Ebonics, which stands for Ebony + Phonics is a new term that Linguistics use to describe Black Dialect or Black English or many of the other names that it has been given for more than 350 years. Ebonics is a "language" that is a combination of "proper English" and a combination of African languages. This combination pattern was formed on how certain words are pronounced such as, this and that, would be pronounced dis and dat in Ebonics. In most Ebonics words with the "Th." sound has an "D" sound. These are just some of the many patterns that were created when Africans were forced to learn the English language. History states that around 1619, during the slave trade, ships collected slaves not just from one nation but from many nations. Some Africans spoke different languages like Ibo, Yoruba and Hausa. They were then separated from each other and had to travel with people whom the could not understand. Captain William Smith (A slave ship owner) wrote, “There will be no more likelihood of their succeeding in a plot”(lee, 1994,msn). The slaves then had to learn English so that they could have some form of communication with their masters. Their native language and English would be combined and they would speak African-English pidgin. As the slaves began to learn how to communicate with each other, their words would merge into one common word that they could all understand. This is one of the ways that the language became mixed with English. When the African slaves had children they talked to them in African English pidgin.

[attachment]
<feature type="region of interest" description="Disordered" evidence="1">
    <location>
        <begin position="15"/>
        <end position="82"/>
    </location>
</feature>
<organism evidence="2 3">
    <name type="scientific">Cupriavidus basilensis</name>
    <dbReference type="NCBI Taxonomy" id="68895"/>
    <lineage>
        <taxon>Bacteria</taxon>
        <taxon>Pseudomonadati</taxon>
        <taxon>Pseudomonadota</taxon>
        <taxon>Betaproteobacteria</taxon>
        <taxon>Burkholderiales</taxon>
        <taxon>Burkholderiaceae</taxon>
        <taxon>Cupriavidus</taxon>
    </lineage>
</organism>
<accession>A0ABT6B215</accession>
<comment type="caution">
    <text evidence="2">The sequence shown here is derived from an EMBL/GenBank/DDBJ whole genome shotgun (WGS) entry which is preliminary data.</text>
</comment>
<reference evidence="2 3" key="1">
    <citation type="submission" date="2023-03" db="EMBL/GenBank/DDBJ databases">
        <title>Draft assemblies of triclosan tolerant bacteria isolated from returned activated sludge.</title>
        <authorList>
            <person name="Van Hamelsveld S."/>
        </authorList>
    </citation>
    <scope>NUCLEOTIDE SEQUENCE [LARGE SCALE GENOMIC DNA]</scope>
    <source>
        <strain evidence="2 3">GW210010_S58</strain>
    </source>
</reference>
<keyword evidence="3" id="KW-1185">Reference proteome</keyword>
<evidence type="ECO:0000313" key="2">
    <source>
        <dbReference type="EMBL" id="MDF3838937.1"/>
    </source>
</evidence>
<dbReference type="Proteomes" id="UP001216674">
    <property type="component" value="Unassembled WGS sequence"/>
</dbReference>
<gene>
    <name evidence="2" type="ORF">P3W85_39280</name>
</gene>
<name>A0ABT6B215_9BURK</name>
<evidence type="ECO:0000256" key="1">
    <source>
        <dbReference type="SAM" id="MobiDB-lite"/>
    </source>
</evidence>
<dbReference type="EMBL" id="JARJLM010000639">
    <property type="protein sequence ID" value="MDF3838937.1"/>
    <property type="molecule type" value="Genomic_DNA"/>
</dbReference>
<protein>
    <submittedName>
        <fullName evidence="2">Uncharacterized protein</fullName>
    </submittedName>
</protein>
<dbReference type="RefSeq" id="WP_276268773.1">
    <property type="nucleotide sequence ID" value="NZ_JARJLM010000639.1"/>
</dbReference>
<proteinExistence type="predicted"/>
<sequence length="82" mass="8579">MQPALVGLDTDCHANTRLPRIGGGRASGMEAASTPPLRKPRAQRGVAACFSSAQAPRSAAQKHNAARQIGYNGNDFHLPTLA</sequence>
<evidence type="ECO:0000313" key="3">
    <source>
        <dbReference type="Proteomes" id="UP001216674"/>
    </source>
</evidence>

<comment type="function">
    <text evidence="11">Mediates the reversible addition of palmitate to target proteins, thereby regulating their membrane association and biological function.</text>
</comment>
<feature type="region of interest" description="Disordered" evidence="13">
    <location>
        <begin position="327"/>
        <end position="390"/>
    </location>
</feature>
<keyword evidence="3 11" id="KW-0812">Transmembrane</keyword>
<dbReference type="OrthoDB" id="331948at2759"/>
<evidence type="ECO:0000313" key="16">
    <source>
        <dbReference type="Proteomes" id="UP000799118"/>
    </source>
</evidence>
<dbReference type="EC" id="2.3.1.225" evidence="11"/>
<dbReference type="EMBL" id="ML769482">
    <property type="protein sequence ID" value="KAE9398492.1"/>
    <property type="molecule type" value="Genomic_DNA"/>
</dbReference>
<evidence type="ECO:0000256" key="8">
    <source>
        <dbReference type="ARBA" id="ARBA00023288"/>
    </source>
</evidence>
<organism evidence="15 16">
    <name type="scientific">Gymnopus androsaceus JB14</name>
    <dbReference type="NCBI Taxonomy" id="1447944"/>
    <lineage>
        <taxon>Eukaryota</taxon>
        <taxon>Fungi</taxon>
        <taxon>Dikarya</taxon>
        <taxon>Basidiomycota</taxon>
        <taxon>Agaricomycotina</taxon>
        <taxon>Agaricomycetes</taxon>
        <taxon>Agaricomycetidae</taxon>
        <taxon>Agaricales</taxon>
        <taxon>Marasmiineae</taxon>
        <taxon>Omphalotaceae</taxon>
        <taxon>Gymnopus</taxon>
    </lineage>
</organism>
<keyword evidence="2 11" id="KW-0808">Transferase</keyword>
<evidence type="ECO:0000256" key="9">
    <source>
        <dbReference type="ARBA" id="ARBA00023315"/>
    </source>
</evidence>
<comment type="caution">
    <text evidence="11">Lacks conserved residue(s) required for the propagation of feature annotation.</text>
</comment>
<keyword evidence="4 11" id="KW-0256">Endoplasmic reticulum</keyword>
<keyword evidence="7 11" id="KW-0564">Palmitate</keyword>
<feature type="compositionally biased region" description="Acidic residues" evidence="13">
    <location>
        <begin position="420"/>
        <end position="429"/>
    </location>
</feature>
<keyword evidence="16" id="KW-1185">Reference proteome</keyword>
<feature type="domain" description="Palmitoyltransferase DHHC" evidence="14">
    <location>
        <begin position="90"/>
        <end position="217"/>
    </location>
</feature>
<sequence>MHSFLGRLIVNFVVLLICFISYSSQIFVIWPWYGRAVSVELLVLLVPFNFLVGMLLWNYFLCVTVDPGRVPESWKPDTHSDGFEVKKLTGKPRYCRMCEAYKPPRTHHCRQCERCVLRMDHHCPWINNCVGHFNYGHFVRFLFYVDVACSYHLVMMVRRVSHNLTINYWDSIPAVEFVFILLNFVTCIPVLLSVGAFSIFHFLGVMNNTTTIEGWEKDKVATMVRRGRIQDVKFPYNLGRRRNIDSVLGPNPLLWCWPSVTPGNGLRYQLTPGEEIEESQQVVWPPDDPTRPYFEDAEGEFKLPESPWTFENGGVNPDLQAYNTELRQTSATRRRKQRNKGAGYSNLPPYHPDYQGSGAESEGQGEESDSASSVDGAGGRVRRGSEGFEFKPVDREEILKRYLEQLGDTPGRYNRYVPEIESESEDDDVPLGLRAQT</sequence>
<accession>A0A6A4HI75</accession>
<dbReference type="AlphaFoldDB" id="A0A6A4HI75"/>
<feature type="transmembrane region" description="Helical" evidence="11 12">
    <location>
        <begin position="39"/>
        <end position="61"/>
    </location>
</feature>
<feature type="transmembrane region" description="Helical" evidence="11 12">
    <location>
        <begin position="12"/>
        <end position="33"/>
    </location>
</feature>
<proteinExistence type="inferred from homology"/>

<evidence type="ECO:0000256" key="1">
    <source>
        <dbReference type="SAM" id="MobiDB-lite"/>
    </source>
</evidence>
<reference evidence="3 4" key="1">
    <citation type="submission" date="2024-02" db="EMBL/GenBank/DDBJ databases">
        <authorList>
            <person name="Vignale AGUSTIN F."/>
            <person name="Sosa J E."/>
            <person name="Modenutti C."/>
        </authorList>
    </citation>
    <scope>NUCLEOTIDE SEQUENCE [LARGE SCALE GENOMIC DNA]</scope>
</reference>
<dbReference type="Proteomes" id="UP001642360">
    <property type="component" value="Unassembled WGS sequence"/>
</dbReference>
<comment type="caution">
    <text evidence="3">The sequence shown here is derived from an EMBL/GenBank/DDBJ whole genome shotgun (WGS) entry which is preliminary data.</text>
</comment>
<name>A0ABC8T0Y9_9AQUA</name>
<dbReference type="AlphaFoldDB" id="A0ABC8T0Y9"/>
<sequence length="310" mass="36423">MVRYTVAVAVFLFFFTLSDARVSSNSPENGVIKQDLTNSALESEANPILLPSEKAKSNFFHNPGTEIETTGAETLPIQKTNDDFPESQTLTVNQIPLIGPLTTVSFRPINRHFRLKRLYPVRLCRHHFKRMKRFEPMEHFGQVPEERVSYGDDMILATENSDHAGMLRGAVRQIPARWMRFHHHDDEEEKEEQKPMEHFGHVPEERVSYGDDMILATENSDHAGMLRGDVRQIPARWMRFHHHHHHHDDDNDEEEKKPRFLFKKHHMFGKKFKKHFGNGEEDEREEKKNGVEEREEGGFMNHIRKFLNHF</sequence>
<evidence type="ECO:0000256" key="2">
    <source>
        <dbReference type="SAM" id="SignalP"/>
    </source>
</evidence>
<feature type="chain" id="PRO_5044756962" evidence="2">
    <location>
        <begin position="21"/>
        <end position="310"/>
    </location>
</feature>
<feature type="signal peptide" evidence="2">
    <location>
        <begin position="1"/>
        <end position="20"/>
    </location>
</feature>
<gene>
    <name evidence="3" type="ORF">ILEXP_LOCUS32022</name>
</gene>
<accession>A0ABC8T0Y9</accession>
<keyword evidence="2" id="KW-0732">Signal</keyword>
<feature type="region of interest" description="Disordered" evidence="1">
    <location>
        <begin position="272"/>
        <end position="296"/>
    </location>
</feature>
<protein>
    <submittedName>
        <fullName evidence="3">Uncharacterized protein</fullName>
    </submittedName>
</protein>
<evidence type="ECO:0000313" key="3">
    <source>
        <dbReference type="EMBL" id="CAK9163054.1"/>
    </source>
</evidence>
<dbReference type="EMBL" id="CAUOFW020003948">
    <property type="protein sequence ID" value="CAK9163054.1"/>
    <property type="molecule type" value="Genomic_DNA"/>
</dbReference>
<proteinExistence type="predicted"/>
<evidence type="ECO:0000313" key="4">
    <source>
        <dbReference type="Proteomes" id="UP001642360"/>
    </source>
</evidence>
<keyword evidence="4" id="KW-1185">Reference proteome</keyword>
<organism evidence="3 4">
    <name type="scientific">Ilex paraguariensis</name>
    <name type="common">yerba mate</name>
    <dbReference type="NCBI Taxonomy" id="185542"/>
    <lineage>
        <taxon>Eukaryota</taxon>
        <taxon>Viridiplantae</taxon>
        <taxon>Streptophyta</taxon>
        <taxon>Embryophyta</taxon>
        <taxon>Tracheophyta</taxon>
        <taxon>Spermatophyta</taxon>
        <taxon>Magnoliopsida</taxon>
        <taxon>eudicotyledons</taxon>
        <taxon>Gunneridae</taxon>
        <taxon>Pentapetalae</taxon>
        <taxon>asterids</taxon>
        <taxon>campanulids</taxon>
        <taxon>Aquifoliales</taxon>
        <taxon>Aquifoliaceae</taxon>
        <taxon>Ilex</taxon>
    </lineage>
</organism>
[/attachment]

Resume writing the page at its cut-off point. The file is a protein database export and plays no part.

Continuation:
The slaves taught the children both languages so that they could communicate with the slave owners and to other slaves. As each generation went on the Africans began to speak bette...
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...tion to generation. Ebonics has improved from the early 1600's to now but some of the improper English still stands today.
Fisher, Julene E "Don't Be a Geek; Learn How Black English Has Enriched The Language" The Salt Lake Tribune www.MSN.com Internet (1996)
Lee, Felicia R "Lingering Conflict in the Schools: Black Dialect vs. Standard Speech," The New York Times www.MSN.com Internet (1994)
Lewis, Brian C. " Black English: Its History and Its Role in the Education Of Our Children" The Three Twelve Group www.MSN.com Internet (1996)
North Carolina Discovers, The Origin of Black Folk Music Snow Camp Historical Drama Society (1994)
Smitherman, Geneva, "Talkin and Testifyin”: The Language Of Black America. Detroit; Wayne State University (1986)
Stoller, Paul ed. Black American English. New York; Dell Publishing (1975) www.MSN.com
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